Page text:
We are organizing a special session on Socio-Video Semantics at the forthcoming ACM International Conference on Multimedia Retrieval in Hong Kong.
Aims and Scope
All of a sudden video became social. In just five years, individual and mostly inactive consumers transformed into active and connected prosumers, revolutionaries even, who create, share, and comment on massive amounts of video artifacts all over the world wide web 2.0. Pronounced manifestations of social video on the Internet include industry initiatives like YouTube, Vimeo, WikiPedia, and Flickr, who manage to attract millions of users, daily. It has been predicted that soon 91 percent of Internet data will be video, where smartphones will only accelerate the unstoppable momentum. In order to make sense of the massive amounts of video content, online social platforms rely on what other people say is in the image, which is known to be ambiguous, overly personalized, and limited. Hence, the lack of semantics currently associated with online video is seriously hampering retrieval, repurposing, and usage. In contrast to social video platforms, academic video sensemaking approaches rely on an analysis of the multimedia content. Such content-driven image search is important, if only to verify what people have said is factually in the video, or for (professional) archives which cannot be shared for crowdsourcing. Despite good progress, automated multimedia analysis of video content is still seriously hampered by the semantic gap, or the lack of correspondence between the low-level audiovisual features that machines extract from video and the high-level conceptual interpretations a human gives to multimedia data. For sensemaking, exploiting the social multimedia context of video has largely been ignored in the multimedia community. This special session provides a unique opportunity for high-quality papers connecting the social context of online video to video sensemaking.
Topics of Interest
Topics of interest include (but are not limited to):
Socio-video content analysis
- Cross-modal (social / visual / audio) socio-video content analysis
- Contextual models for socio-video analysis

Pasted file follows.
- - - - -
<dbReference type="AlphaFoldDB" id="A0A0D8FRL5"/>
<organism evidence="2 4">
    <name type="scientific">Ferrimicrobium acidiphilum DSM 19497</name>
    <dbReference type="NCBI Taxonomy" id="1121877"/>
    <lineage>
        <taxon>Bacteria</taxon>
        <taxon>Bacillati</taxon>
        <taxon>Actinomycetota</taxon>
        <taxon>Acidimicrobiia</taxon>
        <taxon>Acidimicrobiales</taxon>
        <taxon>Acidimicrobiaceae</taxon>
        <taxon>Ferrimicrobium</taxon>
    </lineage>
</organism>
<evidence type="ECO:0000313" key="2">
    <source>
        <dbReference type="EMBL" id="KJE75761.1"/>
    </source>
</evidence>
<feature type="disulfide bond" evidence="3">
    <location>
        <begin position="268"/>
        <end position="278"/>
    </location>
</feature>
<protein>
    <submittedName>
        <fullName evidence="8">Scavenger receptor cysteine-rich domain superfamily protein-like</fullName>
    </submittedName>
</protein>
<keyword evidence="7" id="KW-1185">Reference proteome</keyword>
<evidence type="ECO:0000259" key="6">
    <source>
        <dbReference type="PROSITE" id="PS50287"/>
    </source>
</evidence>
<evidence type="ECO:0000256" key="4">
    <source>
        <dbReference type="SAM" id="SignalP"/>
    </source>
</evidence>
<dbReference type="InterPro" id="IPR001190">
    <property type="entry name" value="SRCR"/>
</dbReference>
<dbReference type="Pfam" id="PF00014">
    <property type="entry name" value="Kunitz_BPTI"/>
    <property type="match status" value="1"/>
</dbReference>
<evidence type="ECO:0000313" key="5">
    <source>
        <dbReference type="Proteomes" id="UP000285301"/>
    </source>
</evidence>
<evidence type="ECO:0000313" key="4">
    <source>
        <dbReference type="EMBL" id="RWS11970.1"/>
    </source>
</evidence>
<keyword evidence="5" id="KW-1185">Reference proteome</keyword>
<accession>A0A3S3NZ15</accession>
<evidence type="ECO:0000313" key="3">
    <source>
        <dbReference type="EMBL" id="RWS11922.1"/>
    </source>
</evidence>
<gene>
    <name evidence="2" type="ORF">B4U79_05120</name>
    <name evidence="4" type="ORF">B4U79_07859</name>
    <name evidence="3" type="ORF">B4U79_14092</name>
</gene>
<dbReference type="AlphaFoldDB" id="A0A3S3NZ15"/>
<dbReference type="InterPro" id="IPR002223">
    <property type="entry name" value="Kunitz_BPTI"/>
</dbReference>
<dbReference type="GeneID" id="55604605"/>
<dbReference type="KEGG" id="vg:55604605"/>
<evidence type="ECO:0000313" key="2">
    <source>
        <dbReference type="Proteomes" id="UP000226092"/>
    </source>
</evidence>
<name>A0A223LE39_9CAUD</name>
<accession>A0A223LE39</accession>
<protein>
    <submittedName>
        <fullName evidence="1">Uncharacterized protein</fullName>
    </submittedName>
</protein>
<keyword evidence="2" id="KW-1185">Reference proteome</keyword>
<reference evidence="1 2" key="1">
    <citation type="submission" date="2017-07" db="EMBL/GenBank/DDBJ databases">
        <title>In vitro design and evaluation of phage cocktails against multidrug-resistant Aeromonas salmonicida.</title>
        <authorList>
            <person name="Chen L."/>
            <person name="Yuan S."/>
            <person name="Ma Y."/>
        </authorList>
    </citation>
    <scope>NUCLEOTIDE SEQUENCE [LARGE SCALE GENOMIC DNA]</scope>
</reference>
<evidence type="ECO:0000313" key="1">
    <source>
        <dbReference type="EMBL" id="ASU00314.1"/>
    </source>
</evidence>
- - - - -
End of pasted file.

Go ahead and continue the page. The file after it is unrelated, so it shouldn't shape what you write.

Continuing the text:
- Novel features for socio-video analysis
- Complex event recognition in socio-videos
- Socio-video copy detection
- content-aware ads optimization in socio-video sharing sites
- efficient learning and mining algorithms for scalable socio-video content analysis
Socio-video browsing and retrieval
- Socio-video retrieval systems
- Socio-video summarization
- Recommender techniques for socio-video browsing
- Mobile socio-video browsing and retrieval
- User-centered interface and system design for socio-video browsing and retrieval
Socio-video benchmark construction and open-source software
- Benchmark database construction for socio-video semantic analysis
- Ontology construction for socio-video semantic analysis
- Open-source software libraries for socio-video analysis
All papers must be formatted according to the ACM conference style, cannot exceed 8 pages in 9 point font, and must be submitted as pdf files.
ACM ICMR 2012 follows double-blind review. Please make sure that the names and affiliations of the authors are excluded in the document. Also remember to avoid information that may identify the authors.
Either the Microsoft Word or LaTex can be used to prepare the manuscripts (but final submission file should be in pdf format). The paper templates can be downloaded directly from the ACM ICMR 2012 website:
Selected manuscripts will also be invited for a special issue in IEEE Transactions on Multimedia on the same topic.
— Paper submission deadline: January 15, 2012
— Notification of acceptance: March 15, 2012
— Camera-ready manuscript: April 5, 2012
Cees G. M. Snoek, University of Amsterdam (Netherlands)
Yu-Gang Jiang, Fudan University (China)